Nomenclature

Symbols
:System matrix
, , :Plant parameters
, , :Adjustable model parameters
:Control matrix
:Characteristic polynomial of
:Expectation
:Equivalent trim disturbance
:Estimate errors of trim input and trim state vectors
:Tracking error
:Nonlinear kinematic function
:Adjustable parameter vector
, , :Adjustable parameters
, :Coefficients of error compensator
:Aerodynamic parameter
:Aerodynamic parameter vector
, , :Linearized roll, pitch, and yaw rates, deg/s
, , :Roll, pitch, and yaw rates, deg/s
, :System input and its linearized version
, :Trim input and nominal trim input
, , :Linearized forward, lateral, and vertical velocities, m/s
, , :Forward, lateral, and vertical velocities, m/s
, :State vector and its linearized version
:Trim state and nominal trim state
:Increment or difference
:Equivalent input disturbance
:Input disturbance vector
:Linearized pitch, roll, yaw, and throttle control, deg
:Plant input, deg
:Adjustable system input, deg
:Manipulated input, deg
, , , :Pitch, roll, yaw, and throttle control, deg
:Generalized error with noise
:Noise-free generalized error
:Unknown input disturbance
:Positive constant
:Uncertain aerodynamic parameter set
, , :Linearized pitch, roll, and yaw angles, deg
:Unknown true value of pitch angle, deg
:Adjustable system output, deg
:Pitch derivative and its unknown true value, deg/s
:Pitch, roll, and yaw angles, deg
, , :Adaptive learning rate
:Differential or proportional coefficient
:Measurement noise.
Subscripts
, , :Adjustable model parameters
:Pitch
:Pitch rate
:Roll
:Throttle
:Forward velocity
:Vertical velocity
:Yaw
:Roll cyclic
:Main rotor collective
:Generalized error
:Input disturbance
:Pitch angle
:, , , , , , , , , , , , and
:, , , , , , , and .

Conflict of Interests

The authors declare that there is no conflict of interests regarding the publication of this paper.

Acknowledgments

This study was supported by the Fundamental Research Funds for the Central Universities under Grant no. NS2013032. The authors would like to thank two anonymous reviewers for helpful comments.

References

  1. US Department of Defense, UAV Road Map, US Department of Defense, Washington, DC, USA, 2003.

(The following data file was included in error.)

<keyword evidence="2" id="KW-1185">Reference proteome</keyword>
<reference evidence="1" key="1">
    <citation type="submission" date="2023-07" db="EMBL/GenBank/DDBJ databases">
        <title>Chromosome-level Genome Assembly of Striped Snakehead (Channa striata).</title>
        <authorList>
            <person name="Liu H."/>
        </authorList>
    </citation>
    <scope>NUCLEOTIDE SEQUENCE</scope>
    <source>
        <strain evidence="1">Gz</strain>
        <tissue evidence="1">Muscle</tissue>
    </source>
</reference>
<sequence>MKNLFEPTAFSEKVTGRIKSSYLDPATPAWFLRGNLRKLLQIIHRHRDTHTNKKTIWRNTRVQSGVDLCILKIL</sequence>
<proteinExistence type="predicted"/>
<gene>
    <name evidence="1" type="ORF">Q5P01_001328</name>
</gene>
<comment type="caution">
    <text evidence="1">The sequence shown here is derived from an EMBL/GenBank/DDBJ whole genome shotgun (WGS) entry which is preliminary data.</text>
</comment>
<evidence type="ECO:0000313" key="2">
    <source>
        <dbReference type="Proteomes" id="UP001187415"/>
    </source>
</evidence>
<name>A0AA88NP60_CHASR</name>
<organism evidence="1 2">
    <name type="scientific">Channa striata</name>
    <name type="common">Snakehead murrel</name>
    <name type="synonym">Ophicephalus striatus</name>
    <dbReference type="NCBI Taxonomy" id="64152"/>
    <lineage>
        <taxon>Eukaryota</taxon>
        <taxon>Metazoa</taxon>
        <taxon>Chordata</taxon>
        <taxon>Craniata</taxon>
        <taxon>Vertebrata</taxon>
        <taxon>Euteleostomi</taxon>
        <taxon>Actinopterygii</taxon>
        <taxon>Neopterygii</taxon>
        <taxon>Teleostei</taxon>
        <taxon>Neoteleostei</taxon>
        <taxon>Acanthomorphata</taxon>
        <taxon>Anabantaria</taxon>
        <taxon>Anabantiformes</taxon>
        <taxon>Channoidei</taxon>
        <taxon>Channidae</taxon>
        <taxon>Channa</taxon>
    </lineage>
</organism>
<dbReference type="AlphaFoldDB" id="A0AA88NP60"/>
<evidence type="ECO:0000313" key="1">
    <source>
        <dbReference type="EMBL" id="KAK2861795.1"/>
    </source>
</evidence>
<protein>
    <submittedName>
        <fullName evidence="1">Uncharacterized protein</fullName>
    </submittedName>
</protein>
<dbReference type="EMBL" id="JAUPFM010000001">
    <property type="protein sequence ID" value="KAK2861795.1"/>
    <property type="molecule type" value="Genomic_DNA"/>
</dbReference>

2. D. C. Dugan, “Trust control of VTOL aircraft part deux,” in Proceedings of the 5th Decennial AHS Aeromechanics Specialists' Conference, American Helicopter Society, San Francisco, Calif, USA, January 2014.
  3. J.-M. Pflimlin, P. Binetti, P. Souères, T. Hamel, and D. Trouchet, “Modeling and attitude control analysis of a ducted-fan micro aerial vehicle,” Control Engineering Practice, vol. 18, no. 3, pp. 209–218, 2010. View at Publisher · View at Google Scholar · View at Scopus
  4. W. L. Cook, “Summary of lift and lift/cruise fan powered lift concept technology,” NASA Technical Report, NASA's Ames Research Center, Moffett Field, Calif, USA, 1993. View at Google Scholar
  5. J. P. Cycon, “Decoding the cypher UAV,” Vertiflite, vol. 36, no. 6, pp. 56–58, 1990. View at Google Scholar
  6. D. Walsh and J. P. Cycon, “The Sikorsky Cypher UAV: a multi-purpose platform with demonstrated mission flexibility,” in Proceedings of the 54th American Helicopter Society Annual Forum, vol. 2, pp. 1410–1418, Washington, DC, USA, May 1998.
  7. L. Lipera, J. Colbourne, M. Tischler, M. Mansur, M. Rotkowitz, and P. Patangui, “The micro craft istar micro-air vehicle: control system design and testing,” in Proceedings of the 57th Annual Forum of the American Helicopter Society, pp. 1–11, Washington, DC, USA, 2001.
  8. J. M. Pflimlin, P. Souères, and T. Hamel, “Hovering flight stabilization in wind gusts for a ducted fan UAV,” in Proceedings of the 43rd IEEE Conference on Decision and Control (CDC '04), pp. 3491–3496, Paradise Island, Bahamas, December 2004. View at Scopus
  9. P. Martin and D. Boxwell, “Design, analysis and experiments on a 10-inch ducted rotor VTOL UAV,” in Proceedings of the AHS International Specialists' Meeting on Unmanned Rotorcraft, American Helicopter Society, San Marcos, Calif, USA, 2005.
  10. J. Pereira, I. Chopra, and A. Gessow, “Effects of shroud design variables on hover performance of a shrouded rotor for micro air vehicle applications,” in Proceedings of the AHS International Specialists' Meeting on Unmanned Rotorcraft, American Helicopter Society, San Marcos, Calif, USA, 2005.
  11. D. N. Salluce, Comprehensive system identification of Ducted fan UAVs [Ph.D. thesis], California Polytechnic State University, San Luis Obispo, Calif, USA, 2004.
  12. E. N. Johnson and M. A. Turbe, “Modeling, control, and flight testing of a small ducted fan aircraft,” Journal of Guidance, Control, and Dynamics, vol. 29, no. 4, pp. 769–779, 2006. View at Publisher · View at Google Scholar · View at Scopus